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A CurtainUp New Jersey Review
That is why this commendable collaboration by Joel Fields and David Lee (who also directed) is as welcome as it is rewarding. They have given a more cohesive and even more comedic core to Porter's 1953 Can-Can . It still doesn't make much sense, but I seriously doubt you will find room for complaint after seeing it. Without completely aborting the original book by Abe Burrows, they have added just a little more weight and substance to the plot. It has been done without diminishing the fun and the froth that frames this giddily romantic romp around Paris in the 1890s.
A terrific cast headed by Kate Baldwin, Michael Berresse amd Jason Danieley, plus gorgeous costumes designed by Ann Hould-Ward, stunning settings by Rob Bissinger and lots of robust choreography by Patti Colombo contribute to an effervescent entertainment. The laughs begin early as we notice that the conductor is leading a pit band comprised solely of cardboard cartoon-figures. The original overture has been exchanged for a very clever riff on all overtures, a reason to start laughing. And a cut-out of Toulouse Lautrec peering down from a balcony box within the Bal du Paradis, "a dance hall in the "red light district."
The real musicians are then exposed on a perch high above the floor of the cafe where the smiling conductor Steve Orich has made his way in an instant from the pit to the perch. It's all frenzied fun from here onward.
Following a preliminary shakedown at the Pasadena Playhouse, Can-Can has arrived at the Paper Mill Playhouse for a little more polishing and tightening (still sorely needed especially in Act II) prior to a proposed move to Broadway. Autumn has arrived for us here, but spring is decidedly in the air for Porter ("I Love Paris in the Springtime...") and for the those who want to follow this master melodist back to the gaudy and gay (in the original sense of the word) milieu of the Belle Epoque and indulge in some its naughtier delights. Keeping it naughty but also nice is quite a feat, but it is done with considerable wit and flair to make as much of the plot as comical as possible — and without forgetting to be sexy at the same time.
As it was then and remains now, Can-Can revolves around the legal tumult created by that promiscuous dance. It is well served by choreographer Columbo who keeps both the ladies and gentlemen of the chorus flipping through its increasingly arduous variations. She puts a spoofy spin on an Apache Dance and gives a sprightly charm to a charming divertissement (danced to "If You Loved Me Truly") with dancers as marionettes on strings. The latter dance essentially replacing "The Garden of Eden" ballet that helped to catapult Gwen Verdon to stardom in the supporting role of Claudine. Megan Sikora is a delight as Claudine, the dancing seamstress.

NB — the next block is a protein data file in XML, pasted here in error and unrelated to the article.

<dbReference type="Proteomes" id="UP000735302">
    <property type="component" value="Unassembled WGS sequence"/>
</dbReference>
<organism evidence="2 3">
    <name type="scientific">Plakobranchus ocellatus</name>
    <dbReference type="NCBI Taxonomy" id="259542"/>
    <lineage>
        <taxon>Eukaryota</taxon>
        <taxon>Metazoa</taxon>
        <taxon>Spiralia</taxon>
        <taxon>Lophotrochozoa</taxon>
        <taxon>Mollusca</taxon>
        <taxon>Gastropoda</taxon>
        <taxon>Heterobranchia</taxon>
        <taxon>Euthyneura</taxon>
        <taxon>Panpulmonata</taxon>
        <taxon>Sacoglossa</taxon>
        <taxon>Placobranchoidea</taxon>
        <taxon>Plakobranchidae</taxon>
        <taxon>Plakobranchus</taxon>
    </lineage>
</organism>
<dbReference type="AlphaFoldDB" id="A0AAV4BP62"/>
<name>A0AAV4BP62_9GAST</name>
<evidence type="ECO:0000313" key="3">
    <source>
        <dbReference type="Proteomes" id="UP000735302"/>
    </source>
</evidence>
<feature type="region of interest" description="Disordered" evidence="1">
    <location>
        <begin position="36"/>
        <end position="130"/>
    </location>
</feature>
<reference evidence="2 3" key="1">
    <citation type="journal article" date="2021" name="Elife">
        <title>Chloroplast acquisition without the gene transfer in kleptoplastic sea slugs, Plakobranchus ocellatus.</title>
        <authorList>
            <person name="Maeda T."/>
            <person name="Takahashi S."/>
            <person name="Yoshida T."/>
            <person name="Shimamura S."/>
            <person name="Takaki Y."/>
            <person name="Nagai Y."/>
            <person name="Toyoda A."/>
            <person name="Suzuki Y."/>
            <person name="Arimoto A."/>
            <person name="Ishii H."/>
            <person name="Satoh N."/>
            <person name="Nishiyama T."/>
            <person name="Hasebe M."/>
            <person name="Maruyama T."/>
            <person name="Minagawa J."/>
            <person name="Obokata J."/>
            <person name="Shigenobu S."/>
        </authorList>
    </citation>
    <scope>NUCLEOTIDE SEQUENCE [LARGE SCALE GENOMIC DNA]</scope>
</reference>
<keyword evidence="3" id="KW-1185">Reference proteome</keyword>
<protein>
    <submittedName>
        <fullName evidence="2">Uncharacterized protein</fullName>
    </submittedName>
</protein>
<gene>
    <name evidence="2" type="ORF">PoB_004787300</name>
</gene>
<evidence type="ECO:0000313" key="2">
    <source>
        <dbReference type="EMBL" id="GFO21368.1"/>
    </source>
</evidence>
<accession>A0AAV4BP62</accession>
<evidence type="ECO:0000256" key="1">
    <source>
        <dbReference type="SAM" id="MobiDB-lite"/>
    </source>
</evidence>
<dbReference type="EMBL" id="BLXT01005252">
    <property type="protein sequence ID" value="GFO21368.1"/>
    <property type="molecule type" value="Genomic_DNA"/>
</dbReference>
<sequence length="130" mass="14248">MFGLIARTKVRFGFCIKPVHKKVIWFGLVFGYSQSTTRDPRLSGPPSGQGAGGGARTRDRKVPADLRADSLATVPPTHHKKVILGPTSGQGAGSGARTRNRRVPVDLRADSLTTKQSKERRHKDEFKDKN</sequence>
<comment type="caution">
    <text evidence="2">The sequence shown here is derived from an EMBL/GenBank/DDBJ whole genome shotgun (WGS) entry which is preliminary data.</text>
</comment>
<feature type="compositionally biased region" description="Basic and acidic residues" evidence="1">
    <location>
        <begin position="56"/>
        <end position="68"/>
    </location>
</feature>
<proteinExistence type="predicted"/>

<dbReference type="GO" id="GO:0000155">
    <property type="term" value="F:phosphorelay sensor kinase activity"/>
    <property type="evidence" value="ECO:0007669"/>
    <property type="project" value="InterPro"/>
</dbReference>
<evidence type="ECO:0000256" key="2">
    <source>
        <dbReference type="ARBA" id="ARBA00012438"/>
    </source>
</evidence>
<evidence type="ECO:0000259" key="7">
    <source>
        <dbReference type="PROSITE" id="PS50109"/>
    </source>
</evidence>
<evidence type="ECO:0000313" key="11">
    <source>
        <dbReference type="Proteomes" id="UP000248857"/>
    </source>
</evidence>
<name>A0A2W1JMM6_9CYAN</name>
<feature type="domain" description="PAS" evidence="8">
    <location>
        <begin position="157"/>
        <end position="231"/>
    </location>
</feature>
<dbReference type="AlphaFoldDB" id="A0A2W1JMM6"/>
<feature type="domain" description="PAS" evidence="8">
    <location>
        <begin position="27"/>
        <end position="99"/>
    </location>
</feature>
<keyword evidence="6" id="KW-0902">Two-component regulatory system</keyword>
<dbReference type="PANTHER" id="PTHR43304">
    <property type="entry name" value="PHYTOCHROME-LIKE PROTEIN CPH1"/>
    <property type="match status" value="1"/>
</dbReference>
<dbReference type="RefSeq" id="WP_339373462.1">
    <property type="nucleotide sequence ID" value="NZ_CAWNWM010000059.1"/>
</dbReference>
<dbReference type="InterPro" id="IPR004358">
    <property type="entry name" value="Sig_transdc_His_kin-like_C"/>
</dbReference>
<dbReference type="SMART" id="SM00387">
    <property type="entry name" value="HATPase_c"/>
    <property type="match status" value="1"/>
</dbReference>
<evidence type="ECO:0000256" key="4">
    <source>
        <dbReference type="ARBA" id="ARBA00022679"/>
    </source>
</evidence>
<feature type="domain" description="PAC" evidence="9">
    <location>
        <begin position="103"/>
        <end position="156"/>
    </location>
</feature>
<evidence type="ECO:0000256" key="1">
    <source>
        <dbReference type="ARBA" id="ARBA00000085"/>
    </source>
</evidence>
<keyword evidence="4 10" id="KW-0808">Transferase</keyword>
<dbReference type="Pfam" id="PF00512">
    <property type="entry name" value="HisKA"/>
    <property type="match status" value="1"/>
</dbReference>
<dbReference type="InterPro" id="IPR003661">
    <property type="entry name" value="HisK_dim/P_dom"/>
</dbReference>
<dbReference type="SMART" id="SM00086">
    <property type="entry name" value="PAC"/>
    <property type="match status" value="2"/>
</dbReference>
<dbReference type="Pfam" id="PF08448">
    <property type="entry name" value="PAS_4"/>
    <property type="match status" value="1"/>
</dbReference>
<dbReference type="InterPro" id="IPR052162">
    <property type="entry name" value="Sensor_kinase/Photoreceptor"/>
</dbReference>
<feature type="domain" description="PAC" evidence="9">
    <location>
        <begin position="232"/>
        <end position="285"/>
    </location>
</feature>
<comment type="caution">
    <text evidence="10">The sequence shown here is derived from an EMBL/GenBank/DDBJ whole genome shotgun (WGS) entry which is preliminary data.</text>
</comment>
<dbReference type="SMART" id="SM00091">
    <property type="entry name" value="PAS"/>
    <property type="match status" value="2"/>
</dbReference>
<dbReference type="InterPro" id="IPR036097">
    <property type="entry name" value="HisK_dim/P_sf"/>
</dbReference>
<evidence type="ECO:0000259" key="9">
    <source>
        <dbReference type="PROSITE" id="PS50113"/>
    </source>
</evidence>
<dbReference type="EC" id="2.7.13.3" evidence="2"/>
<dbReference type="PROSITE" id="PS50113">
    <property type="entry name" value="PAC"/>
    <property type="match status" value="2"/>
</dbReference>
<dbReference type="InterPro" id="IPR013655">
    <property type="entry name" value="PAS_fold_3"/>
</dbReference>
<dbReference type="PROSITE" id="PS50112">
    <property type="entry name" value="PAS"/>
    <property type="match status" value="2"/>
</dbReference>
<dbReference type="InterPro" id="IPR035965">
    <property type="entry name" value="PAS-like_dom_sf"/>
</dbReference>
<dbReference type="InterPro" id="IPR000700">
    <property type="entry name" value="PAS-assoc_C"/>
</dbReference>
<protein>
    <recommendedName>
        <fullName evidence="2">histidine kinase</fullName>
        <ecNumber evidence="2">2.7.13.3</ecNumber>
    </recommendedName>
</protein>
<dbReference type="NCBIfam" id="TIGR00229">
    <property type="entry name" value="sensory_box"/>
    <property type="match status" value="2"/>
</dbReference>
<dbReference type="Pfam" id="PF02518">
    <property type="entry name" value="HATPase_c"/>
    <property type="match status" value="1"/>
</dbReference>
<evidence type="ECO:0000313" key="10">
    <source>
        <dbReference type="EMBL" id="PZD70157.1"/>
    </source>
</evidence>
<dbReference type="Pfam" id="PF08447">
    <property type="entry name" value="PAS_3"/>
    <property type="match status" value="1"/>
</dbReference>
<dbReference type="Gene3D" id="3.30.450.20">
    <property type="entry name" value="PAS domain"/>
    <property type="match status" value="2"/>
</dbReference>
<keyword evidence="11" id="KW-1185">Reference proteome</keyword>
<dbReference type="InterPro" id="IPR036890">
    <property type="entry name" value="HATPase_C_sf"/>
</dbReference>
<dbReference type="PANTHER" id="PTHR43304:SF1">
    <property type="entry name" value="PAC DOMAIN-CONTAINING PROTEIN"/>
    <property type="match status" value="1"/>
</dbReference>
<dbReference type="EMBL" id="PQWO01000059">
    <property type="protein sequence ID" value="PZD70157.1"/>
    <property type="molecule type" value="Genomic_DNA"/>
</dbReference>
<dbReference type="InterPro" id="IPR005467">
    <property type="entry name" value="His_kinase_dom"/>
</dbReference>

Except for the exciting dancing, and the large dollups of comedic shtick supplied by a terrific supporting cast, your eyes will be on Baldwin, who simply dazzles us as La Mome Pistache/proprietor/chanteuse of the infamous Montmartre cafe Bal du Paradis. Looking ravishing in an array of gowns, Baldwin plays a tough cookie, and is terrific. Her singing comes close to shattering the cafe's glass domed ceiling early. But it is when she stands alone on the rooftop of the cafe singing "I Love Paris" that we thrill to the kind of impassioned singing that marks her voice even later with that other Porter treasure "C'est Magnifique."
There is the essential havoc and mayhem created by the introduction of the shocking Can-Can in Paris, and the conflict of a reignited love affair between Pistache and a judge and former lover Aristide, played by a splendid Jason Danieley. Other lilting and lovely songs include "Live and Let Live," "Alley-Vous En," "It's All Right With Me," plus a dozen more that do not need revising in any way.
he Can-Can is now prominently danced in Act I and not in Act II as it was originally; also that "Who Said Gay Paree?" which was dropped before the show opened on Broadway been reinserted. This rapturous melody serves as a musical highlight for Danieley, whose resounding tenor also gives a lift to very funny ensemble number "Never, Never Be An Artist," he shares with Greg Hildreth, Mark Price, and Justin Robertson.
There has to be a villain and he is Hilaire, a suave and smarmy art critic played with snide panache by Berresse. His power with the pen is matched by his prowess with a sword in an extended rooftop duel with Danieley. It's funny for a while but goes on much too long. We don't get enough, however, of Michael Kostroff , whose beautifully droll performance as the headwaiter and Pistache's confidant Jean-Louis is perfectly in synch with the exuberant drollery that is the heart of Cole's final valentine to Paris. A silly game tacked on to the finale in which the audience is asked to shout out names that rhyme with Can-Can involves the entire company and is loads of fun —as is this production.
It should be noted that Abe Burrows did his own revisions for a revival that opened on Broadway in 1981 but survived only four days. I have a feeling that a kinder reception will greet this production.
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